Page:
The government said that it would also discuss with tribes how “to better ensure meaningful tribal input into infrastructure-related reviews and decisions and the protection of tribal lands, resources, and treaty rights”.

The pipeline is slated to transport fracked crude from the Bakken oil field in North Dakota to a refinery near Chicago, inspiring an unprecedented gathering of Native American protesters.

Some protest organizers have lamented that although the pipeline threats echo the dangers of the defeated Keystone XL pipeline, the North Dakota controversy has received much less attention from the media and major environmental groups.

Democracy Now! said it is now consulting with the Center for Constitutional Rights (CCR) and lawyers in North Dakota. CCR’s legal director, Baher Azmy, told Democracy Now!, “This is clearly a violation of the first amendment … an attempt to repress this important political movement by silencing media coverage.”

The sheriff’s office said there have been 38 arrests associated with the protest.


There is more info at the guardian.  I could not get it all here.  The newspaper it seems does not want to easily share. If you go there you will find a video.
« Last Edit: September 12, 2016, 11:40:39 PM by K-Dog »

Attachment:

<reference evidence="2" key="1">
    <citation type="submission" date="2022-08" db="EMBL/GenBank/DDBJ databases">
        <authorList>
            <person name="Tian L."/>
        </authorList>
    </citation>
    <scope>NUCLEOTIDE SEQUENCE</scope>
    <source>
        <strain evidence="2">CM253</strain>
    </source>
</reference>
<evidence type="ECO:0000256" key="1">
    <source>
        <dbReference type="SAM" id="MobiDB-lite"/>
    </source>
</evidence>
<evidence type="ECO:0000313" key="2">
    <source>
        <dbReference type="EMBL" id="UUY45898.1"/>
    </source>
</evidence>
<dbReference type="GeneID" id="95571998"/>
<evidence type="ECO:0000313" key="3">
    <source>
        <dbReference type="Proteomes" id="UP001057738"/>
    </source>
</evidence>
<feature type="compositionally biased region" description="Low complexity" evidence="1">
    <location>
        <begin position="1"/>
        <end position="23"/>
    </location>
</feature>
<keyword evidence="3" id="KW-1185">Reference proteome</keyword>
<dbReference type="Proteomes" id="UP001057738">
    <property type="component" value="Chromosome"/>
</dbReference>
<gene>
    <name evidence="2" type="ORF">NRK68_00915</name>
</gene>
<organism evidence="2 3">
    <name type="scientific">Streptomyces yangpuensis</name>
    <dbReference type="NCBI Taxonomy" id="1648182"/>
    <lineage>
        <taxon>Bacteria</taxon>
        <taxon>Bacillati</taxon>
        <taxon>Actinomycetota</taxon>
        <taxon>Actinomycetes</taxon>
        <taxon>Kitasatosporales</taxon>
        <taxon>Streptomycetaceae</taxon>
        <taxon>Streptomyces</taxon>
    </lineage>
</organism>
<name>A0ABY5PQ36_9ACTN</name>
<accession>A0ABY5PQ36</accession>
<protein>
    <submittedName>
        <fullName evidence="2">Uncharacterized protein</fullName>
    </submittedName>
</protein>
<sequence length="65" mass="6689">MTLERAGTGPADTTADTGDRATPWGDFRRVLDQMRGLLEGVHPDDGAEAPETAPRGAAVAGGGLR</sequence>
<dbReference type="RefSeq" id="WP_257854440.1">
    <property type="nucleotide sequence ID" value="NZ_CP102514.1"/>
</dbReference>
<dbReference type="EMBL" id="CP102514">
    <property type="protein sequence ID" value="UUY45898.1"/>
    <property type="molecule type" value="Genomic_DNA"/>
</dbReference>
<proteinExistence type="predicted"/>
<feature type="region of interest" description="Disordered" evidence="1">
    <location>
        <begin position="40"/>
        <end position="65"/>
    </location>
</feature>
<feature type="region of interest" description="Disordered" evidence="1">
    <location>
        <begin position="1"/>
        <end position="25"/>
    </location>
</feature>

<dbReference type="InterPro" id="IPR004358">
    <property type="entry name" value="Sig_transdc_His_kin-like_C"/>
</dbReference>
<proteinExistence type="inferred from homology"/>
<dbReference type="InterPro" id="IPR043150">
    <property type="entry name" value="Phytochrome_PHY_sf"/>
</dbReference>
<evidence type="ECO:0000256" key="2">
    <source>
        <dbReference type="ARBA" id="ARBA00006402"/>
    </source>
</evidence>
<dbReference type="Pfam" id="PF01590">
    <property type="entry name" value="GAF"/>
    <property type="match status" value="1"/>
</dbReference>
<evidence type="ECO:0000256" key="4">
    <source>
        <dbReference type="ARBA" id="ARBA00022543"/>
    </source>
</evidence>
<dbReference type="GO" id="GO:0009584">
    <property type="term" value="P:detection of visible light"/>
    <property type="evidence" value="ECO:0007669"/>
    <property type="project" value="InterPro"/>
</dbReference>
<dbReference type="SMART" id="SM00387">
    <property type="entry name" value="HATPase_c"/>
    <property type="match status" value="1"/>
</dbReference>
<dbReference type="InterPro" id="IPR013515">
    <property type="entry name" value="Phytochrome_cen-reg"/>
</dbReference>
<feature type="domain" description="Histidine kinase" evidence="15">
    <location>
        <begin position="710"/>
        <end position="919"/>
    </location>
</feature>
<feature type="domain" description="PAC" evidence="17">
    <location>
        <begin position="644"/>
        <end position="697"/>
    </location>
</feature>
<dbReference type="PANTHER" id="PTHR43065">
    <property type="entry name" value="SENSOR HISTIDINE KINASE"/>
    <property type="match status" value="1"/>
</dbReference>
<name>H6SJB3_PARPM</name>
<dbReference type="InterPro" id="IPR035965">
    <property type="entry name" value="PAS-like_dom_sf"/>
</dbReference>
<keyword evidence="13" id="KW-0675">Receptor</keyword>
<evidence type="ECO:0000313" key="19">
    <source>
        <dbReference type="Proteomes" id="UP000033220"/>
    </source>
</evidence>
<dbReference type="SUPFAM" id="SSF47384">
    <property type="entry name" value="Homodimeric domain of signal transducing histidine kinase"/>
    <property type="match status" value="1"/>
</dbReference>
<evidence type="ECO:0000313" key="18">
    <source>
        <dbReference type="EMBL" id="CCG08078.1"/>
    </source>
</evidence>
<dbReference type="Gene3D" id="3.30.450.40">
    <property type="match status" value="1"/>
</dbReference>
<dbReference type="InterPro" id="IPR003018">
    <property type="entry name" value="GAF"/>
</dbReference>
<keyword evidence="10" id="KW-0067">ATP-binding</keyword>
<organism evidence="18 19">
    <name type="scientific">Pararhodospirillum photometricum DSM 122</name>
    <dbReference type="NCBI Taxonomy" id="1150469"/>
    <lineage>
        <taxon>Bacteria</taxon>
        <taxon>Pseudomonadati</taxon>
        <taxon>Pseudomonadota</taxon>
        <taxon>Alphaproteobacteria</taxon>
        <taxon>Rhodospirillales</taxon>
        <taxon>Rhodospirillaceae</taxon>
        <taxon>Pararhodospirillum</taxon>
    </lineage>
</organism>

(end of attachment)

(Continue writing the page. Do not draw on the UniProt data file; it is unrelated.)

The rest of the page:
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Offline RE

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Re: And Kunstler deleted a comment that mentioned Standing Rock today.
« Reply #23 on: September 13, 2016, 12:06:51 AM »
I'm sure that he did shocks no diners and sadly this too seems to be of little surprise as America willingly embraces a new era of robber barons with their Pinkerton malfeasance.

They're trying to silence Amy Goodman so when they restart the pipeline she won't be there to report on it.

It won't work.  Somebody else will take her place.

Hydra with Many Heads time here.

RE
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Offline Surly1

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Re: And Kunstler deleted a comment that mentioned Standing Rock today.
« Reply #24 on: September 13, 2016, 03:49:51 AM »
I'm sure that he did shocks no diners and sadly this too seems to be of little surprise as America willingly embraces a new era of robber barons with their Pinkerton malfeasance.